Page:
The New Differentiator in Voluntary Benefits: Student Loan Debt Repayment

Nick Park

The New Differentiator in Voluntary Benefits: Student Loan Debt Repayment | Nick Park | Corporate Synergies
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There’s a new type of employee benefit that’s getting a lot of attention: student loan debt repayment assistance.

Millennials, who began to enter the workforce in 2007, endured one of the worst economic downturns in history. They faced years of unemployment or under-employment while struggling with excessive student loan debt repayment.

Struggling to make ends meet, many millennials moved back in with their parents. While unemployment in this demographic has eased recently, it has had a lasting effect. Millennials are bringing their financial uncertainties to work and they’re asking their employers for help.1  Employers are responding with student debt repayment assistance.

Student debt repayment assistance is a voluntary benefit, meaning it’s optional for employees and goes beyond traditional health insurance, vision, dental, disability and retirement plans. Student loan debt repayment assistance is linked to greater recruitment and retention efforts and overall career happiness. It’s a huge topic for millennials and one of the leading financial wellness opportunities for attracting and retaining top talent; 72% of employees say the ability to customize benefits increases loyalty to their employer.2

Yet only 4% of all employers offer any kind of student loan repayment assistance.3

How does it work?

There are several types of student loan debt repayment assistance benefit options. Generally, the employer agrees to pay a specific amount toward the employee’s student loan debt or reimburses the individual for up to a specified amount of what the employee pays toward the loan in a given year. The total amount is up to the employer, but many participating companies offer a minimum of $1,000-2,000 per year, and up to $7,000-10,000. Some employers also require that an employee work at the company for a certain amount of time before enrolling, and that the employee has graduated from college within a certain number of years.4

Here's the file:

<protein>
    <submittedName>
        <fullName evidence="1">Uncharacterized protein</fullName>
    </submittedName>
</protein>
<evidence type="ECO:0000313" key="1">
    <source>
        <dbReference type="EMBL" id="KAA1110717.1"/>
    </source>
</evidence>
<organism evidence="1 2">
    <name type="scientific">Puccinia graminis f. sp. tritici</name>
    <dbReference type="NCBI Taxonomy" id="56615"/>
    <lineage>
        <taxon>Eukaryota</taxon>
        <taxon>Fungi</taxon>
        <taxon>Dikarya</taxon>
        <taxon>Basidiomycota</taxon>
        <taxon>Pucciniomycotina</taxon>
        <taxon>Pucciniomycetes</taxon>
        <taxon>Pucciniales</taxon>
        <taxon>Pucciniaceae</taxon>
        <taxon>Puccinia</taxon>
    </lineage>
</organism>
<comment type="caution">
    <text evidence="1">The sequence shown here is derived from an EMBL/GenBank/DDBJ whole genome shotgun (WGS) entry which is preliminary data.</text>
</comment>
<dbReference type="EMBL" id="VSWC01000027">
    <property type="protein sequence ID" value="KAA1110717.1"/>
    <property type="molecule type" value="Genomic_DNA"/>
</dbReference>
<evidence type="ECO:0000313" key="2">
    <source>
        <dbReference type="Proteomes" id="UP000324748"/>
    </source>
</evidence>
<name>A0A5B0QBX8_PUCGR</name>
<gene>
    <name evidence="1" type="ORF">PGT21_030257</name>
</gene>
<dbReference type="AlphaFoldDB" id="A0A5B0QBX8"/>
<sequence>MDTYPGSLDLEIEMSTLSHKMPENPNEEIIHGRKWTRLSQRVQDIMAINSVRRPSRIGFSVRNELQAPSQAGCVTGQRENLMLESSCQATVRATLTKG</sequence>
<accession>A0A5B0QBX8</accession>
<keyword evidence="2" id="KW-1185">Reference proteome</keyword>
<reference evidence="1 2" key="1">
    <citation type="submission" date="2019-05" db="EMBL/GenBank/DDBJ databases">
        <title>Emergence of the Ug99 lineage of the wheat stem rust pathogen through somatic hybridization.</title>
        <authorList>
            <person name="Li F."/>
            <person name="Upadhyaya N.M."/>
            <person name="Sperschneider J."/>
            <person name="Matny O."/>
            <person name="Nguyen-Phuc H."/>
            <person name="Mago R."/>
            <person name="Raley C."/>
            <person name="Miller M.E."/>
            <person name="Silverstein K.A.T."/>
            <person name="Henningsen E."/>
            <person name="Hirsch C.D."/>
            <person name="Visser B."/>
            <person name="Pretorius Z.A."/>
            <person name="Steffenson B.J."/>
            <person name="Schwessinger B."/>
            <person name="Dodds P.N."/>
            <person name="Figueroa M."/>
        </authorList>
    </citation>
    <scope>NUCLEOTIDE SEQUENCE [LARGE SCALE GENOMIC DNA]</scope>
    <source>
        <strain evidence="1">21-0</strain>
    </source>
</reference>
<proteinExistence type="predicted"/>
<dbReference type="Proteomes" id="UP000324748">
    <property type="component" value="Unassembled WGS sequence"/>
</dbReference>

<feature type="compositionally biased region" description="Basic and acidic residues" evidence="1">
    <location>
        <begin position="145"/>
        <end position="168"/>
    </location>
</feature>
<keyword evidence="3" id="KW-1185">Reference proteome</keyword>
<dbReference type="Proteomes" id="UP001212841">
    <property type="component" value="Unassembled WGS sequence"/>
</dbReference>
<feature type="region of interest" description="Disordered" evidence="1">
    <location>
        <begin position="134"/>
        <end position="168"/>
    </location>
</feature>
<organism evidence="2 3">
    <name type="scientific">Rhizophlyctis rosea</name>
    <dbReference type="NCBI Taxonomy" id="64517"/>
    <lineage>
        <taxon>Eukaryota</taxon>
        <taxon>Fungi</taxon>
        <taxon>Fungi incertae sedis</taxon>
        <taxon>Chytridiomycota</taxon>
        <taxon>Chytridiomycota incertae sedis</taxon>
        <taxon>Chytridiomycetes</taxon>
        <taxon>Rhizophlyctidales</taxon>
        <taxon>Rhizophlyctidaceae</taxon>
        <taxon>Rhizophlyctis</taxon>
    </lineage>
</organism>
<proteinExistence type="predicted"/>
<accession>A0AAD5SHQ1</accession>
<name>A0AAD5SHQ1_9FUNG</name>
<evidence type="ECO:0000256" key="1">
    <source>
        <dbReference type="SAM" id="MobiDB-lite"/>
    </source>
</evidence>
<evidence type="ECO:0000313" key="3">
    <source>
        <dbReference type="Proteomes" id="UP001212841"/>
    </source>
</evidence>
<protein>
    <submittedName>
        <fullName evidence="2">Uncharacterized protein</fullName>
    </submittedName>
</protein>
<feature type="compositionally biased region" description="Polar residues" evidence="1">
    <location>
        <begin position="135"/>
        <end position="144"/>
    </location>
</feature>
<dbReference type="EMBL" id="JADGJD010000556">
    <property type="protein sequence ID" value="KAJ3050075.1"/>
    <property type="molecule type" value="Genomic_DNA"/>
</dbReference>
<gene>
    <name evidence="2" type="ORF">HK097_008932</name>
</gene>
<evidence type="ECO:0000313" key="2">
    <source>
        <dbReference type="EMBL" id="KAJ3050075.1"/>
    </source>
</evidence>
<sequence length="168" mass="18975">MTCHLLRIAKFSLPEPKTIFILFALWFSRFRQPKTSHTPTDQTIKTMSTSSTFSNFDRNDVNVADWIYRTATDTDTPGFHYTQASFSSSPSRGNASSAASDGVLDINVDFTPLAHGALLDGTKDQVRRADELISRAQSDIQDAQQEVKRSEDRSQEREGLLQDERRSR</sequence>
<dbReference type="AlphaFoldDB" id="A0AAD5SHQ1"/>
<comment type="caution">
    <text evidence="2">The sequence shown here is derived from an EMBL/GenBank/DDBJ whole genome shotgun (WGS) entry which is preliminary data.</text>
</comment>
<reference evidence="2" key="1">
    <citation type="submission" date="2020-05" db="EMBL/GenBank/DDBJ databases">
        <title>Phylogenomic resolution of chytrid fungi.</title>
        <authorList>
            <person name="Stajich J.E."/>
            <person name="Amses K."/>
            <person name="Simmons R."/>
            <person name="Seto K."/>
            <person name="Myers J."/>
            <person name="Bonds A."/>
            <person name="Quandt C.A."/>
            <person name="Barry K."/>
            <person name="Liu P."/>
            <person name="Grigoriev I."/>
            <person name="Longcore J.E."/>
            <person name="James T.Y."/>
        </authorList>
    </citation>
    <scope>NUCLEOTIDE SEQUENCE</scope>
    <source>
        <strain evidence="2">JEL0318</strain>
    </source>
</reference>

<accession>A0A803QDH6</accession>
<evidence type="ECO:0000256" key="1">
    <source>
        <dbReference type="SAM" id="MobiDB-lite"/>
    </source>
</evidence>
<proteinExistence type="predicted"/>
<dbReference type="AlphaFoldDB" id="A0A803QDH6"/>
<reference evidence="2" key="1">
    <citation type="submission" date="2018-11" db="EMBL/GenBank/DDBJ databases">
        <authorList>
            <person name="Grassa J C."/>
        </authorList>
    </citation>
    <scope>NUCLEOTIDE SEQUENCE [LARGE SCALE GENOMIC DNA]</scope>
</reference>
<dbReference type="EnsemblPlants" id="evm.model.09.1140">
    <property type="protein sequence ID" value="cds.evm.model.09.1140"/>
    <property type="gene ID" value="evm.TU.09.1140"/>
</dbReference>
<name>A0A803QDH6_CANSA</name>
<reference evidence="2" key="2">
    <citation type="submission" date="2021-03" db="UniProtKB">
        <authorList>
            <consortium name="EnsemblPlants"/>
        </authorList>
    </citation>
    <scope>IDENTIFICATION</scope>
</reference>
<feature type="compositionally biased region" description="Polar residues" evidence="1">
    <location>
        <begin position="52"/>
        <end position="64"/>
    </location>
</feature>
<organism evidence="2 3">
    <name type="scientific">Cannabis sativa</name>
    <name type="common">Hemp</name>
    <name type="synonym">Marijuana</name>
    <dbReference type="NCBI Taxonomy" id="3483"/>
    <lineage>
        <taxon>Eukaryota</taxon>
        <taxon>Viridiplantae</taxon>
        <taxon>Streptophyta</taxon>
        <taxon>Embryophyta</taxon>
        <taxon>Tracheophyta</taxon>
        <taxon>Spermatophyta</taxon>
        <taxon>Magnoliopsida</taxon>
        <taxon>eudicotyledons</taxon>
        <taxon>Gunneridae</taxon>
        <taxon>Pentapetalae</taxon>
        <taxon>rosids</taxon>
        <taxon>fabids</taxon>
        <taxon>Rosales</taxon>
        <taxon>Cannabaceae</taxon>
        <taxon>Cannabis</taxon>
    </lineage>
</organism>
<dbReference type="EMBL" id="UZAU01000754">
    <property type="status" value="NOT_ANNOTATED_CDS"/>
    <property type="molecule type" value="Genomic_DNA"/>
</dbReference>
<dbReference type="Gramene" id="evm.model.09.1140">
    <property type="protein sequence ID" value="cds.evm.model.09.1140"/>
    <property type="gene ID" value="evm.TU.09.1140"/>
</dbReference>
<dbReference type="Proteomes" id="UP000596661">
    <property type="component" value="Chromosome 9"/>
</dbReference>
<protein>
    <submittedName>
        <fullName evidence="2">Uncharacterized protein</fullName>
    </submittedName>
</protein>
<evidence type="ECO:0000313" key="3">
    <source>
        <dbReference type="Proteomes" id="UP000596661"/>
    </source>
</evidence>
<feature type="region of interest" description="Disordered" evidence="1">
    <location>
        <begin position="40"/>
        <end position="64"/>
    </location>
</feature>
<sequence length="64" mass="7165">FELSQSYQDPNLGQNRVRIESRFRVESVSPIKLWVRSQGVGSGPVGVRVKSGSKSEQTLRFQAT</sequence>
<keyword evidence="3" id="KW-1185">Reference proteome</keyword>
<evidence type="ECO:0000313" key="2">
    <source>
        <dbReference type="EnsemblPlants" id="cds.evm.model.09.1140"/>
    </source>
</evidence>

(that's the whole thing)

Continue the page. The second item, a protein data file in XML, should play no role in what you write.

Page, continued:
The employee enrolls in a plan that aligns with their financial situation. By reducing or possibly eliminating the individual’s monthly loan payment, the employer’s total compensation package is more competitive without having to increase wages.

Some student loan debt repayment vendors use a model where the employer matches the employee’s student loan payment by contributing funds pre-tax into the 401(k) on behalf of the employee. The goal is a creative reallocation that frees up an employee’s budget to pay their loan while leaving more of their paycheck funds available for other necessities.

Other models offer refinancing, which will turn a federal loan into a private loan. Refinancing can lower a monthly payment, and the borrower pays off the full loan amount, often at a new interest rate.

Another model is loan consolidation, where multiple loans are combined and the borrower gets a new rate based on your financial background and other debt.

Still another model aligns borrowers with federal programs that are difficult for the individual borrower to enroll in and stay in over the long term. All programs allow the employer to channel payroll deductions directly to the student loan financial institution.

In addition to contributions, refinancing, consolidation or payroll deductions, programs can include student loan monitoring and counseling to educate employees on their student loans and develop a plan for paying them off based on their specific financial situation.

What to watch for

These programs can have a high per-employee, per-month cost. And if your student loan benefit involves a matching 401(k) contribution, work with your benefits broker’s ERISA attorney to ensure the student loan assistance program is compliant.

While student loan repayment assistance benefits don’t yet provide a tax incentive to employers, it’s still a voluntary benefit worth considering. Student loan debt repayment assistance stands out to younger generations during the hiring process and can increase retention rates long-term. It’s worth looking into.

1 Advisor Perspectives, “Millennials and the Labor Force”
MetLife, “15th Annual U.S. Employee Benefits Trends Study”
US News and World Report, “Young Workers Turn to Employers for Student Loan Debt Solutions”
Forbes, “Student Loan Repayment: The Hottest Employee Benefit of 2017”


© 2018 Corporate Synergies Group, LLC. No part of this material may be republished or distributed without prior written consent.

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